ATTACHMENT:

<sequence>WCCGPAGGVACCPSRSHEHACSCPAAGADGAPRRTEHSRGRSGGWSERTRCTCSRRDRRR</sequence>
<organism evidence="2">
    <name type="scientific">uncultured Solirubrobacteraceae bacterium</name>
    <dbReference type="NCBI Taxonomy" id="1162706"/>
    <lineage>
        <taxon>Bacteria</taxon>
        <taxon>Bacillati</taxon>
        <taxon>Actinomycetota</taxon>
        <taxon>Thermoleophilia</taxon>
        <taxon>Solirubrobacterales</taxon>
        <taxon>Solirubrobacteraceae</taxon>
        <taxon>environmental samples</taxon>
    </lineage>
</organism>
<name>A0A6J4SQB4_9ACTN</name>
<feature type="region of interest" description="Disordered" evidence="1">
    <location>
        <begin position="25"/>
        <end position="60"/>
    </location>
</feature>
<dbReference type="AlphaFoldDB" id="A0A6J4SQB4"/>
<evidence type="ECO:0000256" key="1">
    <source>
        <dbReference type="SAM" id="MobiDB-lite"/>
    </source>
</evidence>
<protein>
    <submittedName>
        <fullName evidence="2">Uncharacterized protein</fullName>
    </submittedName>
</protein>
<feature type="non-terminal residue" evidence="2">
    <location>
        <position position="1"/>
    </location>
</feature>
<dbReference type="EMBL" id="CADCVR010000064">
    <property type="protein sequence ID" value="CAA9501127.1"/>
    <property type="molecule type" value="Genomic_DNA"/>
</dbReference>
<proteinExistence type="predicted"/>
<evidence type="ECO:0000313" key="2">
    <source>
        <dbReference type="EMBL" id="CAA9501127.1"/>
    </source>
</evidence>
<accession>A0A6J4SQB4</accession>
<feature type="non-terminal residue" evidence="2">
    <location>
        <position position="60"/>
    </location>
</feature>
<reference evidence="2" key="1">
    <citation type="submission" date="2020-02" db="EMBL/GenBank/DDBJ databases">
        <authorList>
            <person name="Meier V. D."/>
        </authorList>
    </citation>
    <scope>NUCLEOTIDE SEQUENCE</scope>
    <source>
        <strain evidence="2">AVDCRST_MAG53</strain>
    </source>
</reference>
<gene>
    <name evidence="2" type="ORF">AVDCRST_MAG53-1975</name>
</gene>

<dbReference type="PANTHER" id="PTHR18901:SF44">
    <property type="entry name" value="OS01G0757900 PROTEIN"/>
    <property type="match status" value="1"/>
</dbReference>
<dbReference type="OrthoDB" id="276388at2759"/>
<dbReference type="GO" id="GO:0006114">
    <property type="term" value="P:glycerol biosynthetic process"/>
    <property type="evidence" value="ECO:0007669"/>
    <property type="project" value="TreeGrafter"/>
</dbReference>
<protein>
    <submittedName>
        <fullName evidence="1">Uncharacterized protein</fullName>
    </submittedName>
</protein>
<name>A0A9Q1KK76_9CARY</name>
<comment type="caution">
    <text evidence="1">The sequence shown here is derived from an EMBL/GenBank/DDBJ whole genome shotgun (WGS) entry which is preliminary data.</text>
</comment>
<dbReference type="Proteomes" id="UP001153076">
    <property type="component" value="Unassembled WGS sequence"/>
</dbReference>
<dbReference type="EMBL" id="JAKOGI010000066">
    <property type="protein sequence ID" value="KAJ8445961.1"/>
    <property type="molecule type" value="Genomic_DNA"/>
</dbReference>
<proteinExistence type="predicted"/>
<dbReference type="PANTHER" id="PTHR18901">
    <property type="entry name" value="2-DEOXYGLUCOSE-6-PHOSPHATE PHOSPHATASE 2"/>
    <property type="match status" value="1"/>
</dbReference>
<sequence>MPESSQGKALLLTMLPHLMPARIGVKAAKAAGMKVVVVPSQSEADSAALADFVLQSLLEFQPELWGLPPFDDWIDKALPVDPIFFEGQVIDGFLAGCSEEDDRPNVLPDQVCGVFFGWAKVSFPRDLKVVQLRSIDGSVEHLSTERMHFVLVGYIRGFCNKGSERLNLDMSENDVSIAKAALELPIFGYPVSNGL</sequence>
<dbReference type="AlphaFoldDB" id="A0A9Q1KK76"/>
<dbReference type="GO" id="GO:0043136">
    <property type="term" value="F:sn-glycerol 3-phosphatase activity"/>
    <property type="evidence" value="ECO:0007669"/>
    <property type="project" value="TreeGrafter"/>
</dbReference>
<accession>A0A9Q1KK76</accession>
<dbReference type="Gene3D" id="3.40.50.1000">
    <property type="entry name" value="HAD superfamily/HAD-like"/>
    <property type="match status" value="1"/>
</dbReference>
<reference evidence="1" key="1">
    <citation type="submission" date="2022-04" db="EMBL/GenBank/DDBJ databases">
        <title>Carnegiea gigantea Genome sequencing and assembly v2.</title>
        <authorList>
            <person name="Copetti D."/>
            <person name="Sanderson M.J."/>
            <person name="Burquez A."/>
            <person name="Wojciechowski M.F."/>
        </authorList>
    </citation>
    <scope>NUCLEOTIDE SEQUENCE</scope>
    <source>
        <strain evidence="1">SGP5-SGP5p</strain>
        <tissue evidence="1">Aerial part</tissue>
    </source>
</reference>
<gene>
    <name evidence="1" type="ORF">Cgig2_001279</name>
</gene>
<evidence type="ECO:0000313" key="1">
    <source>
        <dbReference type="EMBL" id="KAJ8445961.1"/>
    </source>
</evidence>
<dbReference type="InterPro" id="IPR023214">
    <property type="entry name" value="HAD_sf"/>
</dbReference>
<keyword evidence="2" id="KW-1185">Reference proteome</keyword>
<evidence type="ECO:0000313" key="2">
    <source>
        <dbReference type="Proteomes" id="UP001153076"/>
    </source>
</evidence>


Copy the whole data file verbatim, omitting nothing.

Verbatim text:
<sequence>WCCGPAGGVACCPSRSHEHACSCPAAGADGAPRRTEHSRGRSGGWSERTRCTCSRRDRRR</sequence>
<organism evidence="2">
    <name type="scientific">uncultured Solirubrobacteraceae bacterium</name>
    <dbReference type="NCBI Taxonomy" id="1162706"/>
    <lineage>
        <taxon>Bacteria</taxon>
        <taxon>Bacillati</taxon>
        <taxon>Actinomycetota</taxon>
        <taxon>Thermoleophilia</taxon>
        <taxon>Solirubrobacterales</taxon>
        <taxon>Solirubrobacteraceae</taxon>
        <taxon>environmental samples</taxon>
    </lineage>
</organism>
<name>A0A6J4SQB4_9ACTN</name>
<feature type="region of interest" description="Disordered" evidence="1">
    <location>
        <begin position="25"/>
        <end position="60"/>
    </location>
</feature>
<dbReference type="AlphaFoldDB" id="A0A6J4SQB4"/>
<evidence type="ECO:0000256" key="1">
    <source>
        <dbReference type="SAM" id="MobiDB-lite"/>
    </source>
</evidence>
<protein>
    <submittedName>
        <fullName evidence="2">Uncharacterized protein</fullName>
    </submittedName>
</protein>
<feature type="non-terminal residue" evidence="2">
    <location>
        <position position="1"/>
    </location>
</feature>
<dbReference type="EMBL" id="CADCVR010000064">
    <property type="protein sequence ID" value="CAA9501127.1"/>
    <property type="molecule type" value="Genomic_DNA"/>
</dbReference>
<proteinExistence type="predicted"/>
<evidence type="ECO:0000313" key="2">
    <source>
        <dbReference type="EMBL" id="CAA9501127.1"/>
    </source>
</evidence>
<accession>A0A6J4SQB4</accession>
<feature type="non-terminal residue" evidence="2">
    <location>
        <position position="60"/>
    </location>
</feature>
<reference evidence="2" key="1">
    <citation type="submission" date="2020-02" db="EMBL/GenBank/DDBJ databases">
        <authorList>
            <person name="Meier V. D."/>
        </authorList>
    </citation>
    <scope>NUCLEOTIDE SEQUENCE</scope>
    <source>
        <strain evidence="2">AVDCRST_MAG53</strain>
    </source>
</reference>
<gene>
    <name evidence="2" type="ORF">AVDCRST_MAG53-1975</name>
</gene>

<dbReference type="PANTHER" id="PTHR18901:SF44">
    <property type="entry name" value="OS01G0757900 PROTEIN"/>
    <property type="match status" value="1"/>
</dbReference>
<dbReference type="OrthoDB" id="276388at2759"/>
<dbReference type="GO" id="GO:0006114">
    <property type="term" value="P:glycerol biosynthetic process"/>
    <property type="evidence" value="ECO:0007669"/>
    <property type="project" value="TreeGrafter"/>
</dbReference>
<protein>
    <submittedName>
        <fullName evidence="1">Uncharacterized protein</fullName>
    </submittedName>
</protein>
<name>A0A9Q1KK76_9CARY</name>
<comment type="caution">
    <text evidence="1">The sequence shown here is derived from an EMBL/GenBank/DDBJ whole genome shotgun (WGS) entry which is preliminary data.</text>
</comment>
<dbReference type="Proteomes" id="UP001153076">
    <property type="component" value="Unassembled WGS sequence"/>
</dbReference>
<dbReference type="EMBL" id="JAKOGI010000066">
    <property type="protein sequence ID" value="KAJ8445961.1"/>
    <property type="molecule type" value="Genomic_DNA"/>
</dbReference>
<proteinExistence type="predicted"/>
<dbReference type="PANTHER" id="PTHR18901">
    <property type="entry name" value="2-DEOXYGLUCOSE-6-PHOSPHATE PHOSPHATASE 2"/>
    <property type="match status" value="1"/>
</dbReference>
<sequence>MPESSQGKALLLTMLPHLMPARIGVKAAKAAGMKVVVVPSQSEADSAALADFVLQSLLEFQPELWGLPPFDDWIDKALPVDPIFFEGQVIDGFLAGCSEEDDRPNVLPDQVCGVFFGWAKVSFPRDLKVVQLRSIDGSVEHLSTERMHFVLVGYIRGFCNKGSERLNLDMSENDVSIAKAALELPIFGYPVSNGL</sequence>
<dbReference type="AlphaFoldDB" id="A0A9Q1KK76"/>
<dbReference type="GO" id="GO:0043136">
    <property type="term" value="F:sn-glycerol 3-phosphatase activity"/>
    <property type="evidence" value="ECO:0007669"/>
    <property type="project" value="TreeGrafter"/>
</dbReference>
<accession>A0A9Q1KK76</accession>
<dbReference type="Gene3D" id="3.40.50.1000">
    <property type="entry name" value="HAD superfamily/HAD-like"/>
    <property type="match status" value="1"/>
</dbReference>
<reference evidence="1" key="1">
    <citation type="submission" date="2022-04" db="EMBL/GenBank/DDBJ databases">
        <title>Carnegiea gigantea Genome sequencing and assembly v2.</title>
        <authorList>
            <person name="Copetti D."/>
            <person name="Sanderson M.J."/>
            <person name="Burquez A."/>
            <person name="Wojciechowski M.F."/>
        </authorList>
    </citation>
    <scope>NUCLEOTIDE SEQUENCE</scope>
    <source>
        <strain evidence="1">SGP5-SGP5p</strain>
        <tissue evidence="1">Aerial part</tissue>
    </source>
</reference>
<gene>
    <name evidence="1" type="ORF">Cgig2_001279</name>
</gene>
<evidence type="ECO:0000313" key="1">
    <source>
        <dbReference type="EMBL" id="KAJ8445961.1"/>
    </source>
</evidence>
<dbReference type="InterPro" id="IPR023214">
    <property type="entry name" value="HAD_sf"/>
</dbReference>
<keyword evidence="2" id="KW-1185">Reference proteome</keyword>
<evidence type="ECO:0000313" key="2">
    <source>
        <dbReference type="Proteomes" id="UP001153076"/>
    </source>
</evidence>